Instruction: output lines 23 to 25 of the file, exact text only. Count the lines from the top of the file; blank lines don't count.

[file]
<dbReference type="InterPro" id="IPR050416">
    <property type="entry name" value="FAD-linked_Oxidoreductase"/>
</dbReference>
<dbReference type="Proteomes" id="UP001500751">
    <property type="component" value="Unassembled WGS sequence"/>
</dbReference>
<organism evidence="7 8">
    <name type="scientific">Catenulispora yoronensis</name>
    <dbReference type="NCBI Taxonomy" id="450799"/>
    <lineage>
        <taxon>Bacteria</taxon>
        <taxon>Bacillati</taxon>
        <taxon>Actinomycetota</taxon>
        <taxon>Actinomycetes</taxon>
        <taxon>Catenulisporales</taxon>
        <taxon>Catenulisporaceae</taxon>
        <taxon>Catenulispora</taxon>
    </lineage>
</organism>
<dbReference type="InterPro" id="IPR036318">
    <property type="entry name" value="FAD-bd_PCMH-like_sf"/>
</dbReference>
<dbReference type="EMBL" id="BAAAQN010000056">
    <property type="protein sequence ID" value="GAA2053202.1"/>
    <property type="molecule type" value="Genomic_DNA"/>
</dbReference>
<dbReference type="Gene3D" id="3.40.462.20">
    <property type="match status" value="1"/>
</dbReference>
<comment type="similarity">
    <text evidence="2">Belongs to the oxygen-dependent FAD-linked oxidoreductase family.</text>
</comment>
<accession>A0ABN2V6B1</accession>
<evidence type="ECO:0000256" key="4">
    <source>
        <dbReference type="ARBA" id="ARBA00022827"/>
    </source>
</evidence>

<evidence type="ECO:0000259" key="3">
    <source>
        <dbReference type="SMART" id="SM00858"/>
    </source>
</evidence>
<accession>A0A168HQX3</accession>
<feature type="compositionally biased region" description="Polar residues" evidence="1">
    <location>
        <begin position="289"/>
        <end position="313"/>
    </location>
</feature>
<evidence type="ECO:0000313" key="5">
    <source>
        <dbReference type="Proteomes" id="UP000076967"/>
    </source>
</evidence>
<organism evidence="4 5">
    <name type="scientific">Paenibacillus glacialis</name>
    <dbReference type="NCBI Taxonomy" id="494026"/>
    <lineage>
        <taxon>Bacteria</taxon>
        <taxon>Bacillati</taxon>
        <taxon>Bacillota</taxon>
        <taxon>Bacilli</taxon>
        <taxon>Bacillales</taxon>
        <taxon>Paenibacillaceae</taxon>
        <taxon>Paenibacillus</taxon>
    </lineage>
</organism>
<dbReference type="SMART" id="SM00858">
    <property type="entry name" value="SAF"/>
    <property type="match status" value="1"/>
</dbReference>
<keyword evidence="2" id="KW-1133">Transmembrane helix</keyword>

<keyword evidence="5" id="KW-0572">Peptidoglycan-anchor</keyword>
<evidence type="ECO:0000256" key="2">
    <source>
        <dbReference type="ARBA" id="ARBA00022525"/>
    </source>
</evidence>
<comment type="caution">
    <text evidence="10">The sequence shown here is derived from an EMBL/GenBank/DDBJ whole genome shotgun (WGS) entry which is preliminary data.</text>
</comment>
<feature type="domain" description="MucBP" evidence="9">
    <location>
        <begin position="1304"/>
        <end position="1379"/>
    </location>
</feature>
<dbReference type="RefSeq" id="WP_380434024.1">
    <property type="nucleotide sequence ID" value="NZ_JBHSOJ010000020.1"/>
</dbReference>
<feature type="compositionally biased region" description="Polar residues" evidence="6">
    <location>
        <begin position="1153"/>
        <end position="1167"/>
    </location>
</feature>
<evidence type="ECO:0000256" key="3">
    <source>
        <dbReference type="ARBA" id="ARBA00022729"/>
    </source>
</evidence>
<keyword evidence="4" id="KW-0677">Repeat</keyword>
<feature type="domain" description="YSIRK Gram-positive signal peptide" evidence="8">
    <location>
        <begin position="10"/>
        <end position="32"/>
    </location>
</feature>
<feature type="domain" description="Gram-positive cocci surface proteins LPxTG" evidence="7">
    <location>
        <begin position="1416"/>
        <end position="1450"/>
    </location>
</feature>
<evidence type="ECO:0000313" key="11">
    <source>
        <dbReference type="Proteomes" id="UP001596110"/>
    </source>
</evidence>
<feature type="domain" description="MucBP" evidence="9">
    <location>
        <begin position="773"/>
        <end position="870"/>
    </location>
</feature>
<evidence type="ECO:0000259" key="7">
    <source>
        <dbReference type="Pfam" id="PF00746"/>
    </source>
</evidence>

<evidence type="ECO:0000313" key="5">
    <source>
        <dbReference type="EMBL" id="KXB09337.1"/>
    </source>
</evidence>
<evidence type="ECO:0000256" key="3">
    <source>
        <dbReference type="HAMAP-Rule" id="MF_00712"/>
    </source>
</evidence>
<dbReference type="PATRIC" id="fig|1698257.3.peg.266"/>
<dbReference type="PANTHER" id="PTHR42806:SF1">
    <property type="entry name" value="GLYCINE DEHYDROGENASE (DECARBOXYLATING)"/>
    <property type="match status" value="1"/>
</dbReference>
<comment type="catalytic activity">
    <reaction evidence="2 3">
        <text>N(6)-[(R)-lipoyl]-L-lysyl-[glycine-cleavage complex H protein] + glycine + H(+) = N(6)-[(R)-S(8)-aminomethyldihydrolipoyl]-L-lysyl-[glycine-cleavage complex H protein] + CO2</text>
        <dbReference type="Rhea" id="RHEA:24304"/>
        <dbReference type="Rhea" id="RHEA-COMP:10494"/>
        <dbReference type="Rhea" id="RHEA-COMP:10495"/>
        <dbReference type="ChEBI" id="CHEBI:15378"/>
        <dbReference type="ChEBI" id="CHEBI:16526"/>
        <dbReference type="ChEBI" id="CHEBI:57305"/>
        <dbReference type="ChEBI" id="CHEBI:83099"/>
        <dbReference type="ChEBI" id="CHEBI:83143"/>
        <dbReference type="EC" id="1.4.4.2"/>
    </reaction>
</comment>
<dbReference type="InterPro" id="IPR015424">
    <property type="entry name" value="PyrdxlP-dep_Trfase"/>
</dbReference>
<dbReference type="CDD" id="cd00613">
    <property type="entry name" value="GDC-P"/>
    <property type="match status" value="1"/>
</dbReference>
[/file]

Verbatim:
<dbReference type="EMBL" id="BAAAQN010000056">
    <property type="protein sequence ID" value="GAA2053202.1"/>
    <property type="molecule type" value="Genomic_DNA"/>